The role of social forestry in achieving NDC targets: Study cases of Lampung and DI Yogyakarta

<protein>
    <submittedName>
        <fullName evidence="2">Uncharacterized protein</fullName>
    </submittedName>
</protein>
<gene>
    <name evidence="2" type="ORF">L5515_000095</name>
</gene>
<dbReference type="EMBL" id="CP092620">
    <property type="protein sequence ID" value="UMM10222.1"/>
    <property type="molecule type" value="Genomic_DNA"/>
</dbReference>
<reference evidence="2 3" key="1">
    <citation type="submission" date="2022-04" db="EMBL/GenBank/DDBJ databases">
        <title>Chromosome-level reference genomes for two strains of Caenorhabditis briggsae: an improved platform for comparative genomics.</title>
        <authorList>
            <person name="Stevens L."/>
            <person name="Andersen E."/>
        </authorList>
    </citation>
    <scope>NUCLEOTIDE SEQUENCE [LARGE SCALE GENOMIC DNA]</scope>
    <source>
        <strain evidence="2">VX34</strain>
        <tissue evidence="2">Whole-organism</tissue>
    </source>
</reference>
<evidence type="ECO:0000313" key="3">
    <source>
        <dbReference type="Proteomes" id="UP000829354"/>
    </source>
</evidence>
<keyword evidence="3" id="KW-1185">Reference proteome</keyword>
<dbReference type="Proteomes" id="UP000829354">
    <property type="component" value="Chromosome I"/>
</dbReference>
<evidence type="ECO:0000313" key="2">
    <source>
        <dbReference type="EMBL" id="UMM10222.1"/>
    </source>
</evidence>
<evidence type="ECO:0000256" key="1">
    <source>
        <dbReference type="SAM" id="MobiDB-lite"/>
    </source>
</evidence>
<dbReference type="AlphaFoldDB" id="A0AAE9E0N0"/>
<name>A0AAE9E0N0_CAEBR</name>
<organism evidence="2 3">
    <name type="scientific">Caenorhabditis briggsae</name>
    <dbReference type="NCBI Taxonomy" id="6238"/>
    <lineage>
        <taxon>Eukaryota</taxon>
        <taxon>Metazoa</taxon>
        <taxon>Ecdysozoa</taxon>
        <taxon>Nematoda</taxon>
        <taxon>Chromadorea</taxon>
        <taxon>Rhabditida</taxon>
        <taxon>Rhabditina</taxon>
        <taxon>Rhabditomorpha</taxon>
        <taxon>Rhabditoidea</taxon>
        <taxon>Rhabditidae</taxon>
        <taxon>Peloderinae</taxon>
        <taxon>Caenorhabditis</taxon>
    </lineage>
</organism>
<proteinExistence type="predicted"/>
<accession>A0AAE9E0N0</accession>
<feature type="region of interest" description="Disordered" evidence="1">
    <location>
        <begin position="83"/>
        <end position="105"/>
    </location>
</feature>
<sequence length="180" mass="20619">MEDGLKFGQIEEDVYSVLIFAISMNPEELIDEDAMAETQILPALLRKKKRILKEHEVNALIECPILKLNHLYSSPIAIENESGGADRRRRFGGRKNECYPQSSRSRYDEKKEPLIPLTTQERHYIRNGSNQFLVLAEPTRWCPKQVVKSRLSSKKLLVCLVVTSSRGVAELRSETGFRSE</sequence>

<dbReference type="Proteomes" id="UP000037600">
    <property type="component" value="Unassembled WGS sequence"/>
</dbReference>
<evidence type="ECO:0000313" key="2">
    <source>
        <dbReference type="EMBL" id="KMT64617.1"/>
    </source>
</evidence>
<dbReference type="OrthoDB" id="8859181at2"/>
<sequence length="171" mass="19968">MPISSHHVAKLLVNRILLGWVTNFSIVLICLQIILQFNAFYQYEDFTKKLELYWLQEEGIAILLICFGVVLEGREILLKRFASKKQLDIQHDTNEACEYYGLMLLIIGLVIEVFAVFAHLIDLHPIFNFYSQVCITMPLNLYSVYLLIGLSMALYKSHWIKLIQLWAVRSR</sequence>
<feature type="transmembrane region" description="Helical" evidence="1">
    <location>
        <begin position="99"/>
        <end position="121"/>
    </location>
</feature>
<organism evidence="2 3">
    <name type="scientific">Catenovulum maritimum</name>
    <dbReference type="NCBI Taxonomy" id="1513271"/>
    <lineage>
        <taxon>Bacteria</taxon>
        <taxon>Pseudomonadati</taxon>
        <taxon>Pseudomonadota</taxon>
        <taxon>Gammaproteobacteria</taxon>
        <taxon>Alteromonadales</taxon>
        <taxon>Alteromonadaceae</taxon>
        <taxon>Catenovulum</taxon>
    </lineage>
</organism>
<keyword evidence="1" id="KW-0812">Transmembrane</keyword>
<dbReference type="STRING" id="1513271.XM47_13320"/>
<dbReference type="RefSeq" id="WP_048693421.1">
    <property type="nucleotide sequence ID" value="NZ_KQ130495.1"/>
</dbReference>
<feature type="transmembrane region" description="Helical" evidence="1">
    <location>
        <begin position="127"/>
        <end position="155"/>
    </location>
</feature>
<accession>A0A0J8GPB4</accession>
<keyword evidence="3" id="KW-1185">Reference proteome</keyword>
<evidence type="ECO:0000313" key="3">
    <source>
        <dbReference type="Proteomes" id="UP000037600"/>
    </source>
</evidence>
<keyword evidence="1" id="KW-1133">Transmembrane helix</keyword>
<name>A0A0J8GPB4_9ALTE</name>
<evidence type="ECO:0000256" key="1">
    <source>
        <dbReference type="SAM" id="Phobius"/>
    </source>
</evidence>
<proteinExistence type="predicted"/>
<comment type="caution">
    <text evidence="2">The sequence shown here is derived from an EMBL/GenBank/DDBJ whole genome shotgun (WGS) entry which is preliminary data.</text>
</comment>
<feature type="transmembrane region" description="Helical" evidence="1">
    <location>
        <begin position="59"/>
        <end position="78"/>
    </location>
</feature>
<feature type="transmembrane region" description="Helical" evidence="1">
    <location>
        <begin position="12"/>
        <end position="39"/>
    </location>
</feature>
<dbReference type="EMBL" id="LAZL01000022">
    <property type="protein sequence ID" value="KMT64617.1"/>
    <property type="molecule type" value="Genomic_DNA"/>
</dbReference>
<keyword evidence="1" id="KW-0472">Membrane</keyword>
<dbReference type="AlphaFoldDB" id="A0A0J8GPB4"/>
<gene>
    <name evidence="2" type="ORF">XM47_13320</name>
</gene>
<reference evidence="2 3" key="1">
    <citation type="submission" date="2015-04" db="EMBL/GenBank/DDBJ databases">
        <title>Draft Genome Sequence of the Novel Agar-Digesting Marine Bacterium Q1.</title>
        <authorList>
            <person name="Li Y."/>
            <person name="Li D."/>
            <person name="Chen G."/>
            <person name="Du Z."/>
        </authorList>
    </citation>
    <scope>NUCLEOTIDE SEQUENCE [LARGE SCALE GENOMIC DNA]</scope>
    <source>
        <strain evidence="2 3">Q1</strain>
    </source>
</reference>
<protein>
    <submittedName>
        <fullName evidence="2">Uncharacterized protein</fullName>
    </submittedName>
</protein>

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Social Forestry (SF) in Indonesia has emerged as a keystone strategy for Sustainable Forest Management. By allocating 12.7 million ha of forest to be managed by local communities, the government has set in motion an ambitious plan for SF to reduce poverty, empower local people, and improve forest conditions. More recently, SF is framed for its opportunity to contribute to climate change mitigation and adaptation. This study focused on examining the contribution of SF to the Nationally Determined Contribution (NDC) goals in Yogyakarta and Lampung. By analyzing spatial data of SF areas and land cover changes using ArcView 10.8, the study assessed the carbon stock potential in SF areas. Carbon stock calculations were based on the 2022 National Forest Reference Level (FRL) for the periods before and after SF implementation. The finding of the study indicated that the carbon stock of SF areas in Yogyakarta and Lampung ranged from 9,214,381 to 9,923,420 ton CO2eq prior to SF, while the current carbon stock ranges from 8,703,489 to 9,393,706 ton CO2eq, representing a decrease (around 5.4%) rather than an increase. Overall, the changes in carbon stock were relatively small and localized, and the magnitude of the increase was insufficient to offset the overall decrease. To achieve the objectives of SF, such as meeting emission targets and achieving sustainable land use, it is crucial to carefully manage forest edges and fragmented forests, as they can contribute to carbon stock losses. Additionally, further studies and research are needed to improve the accuracy of carbon stock calculations, particularly for non-forest categories, which have higher uncertainty in the reference levels.

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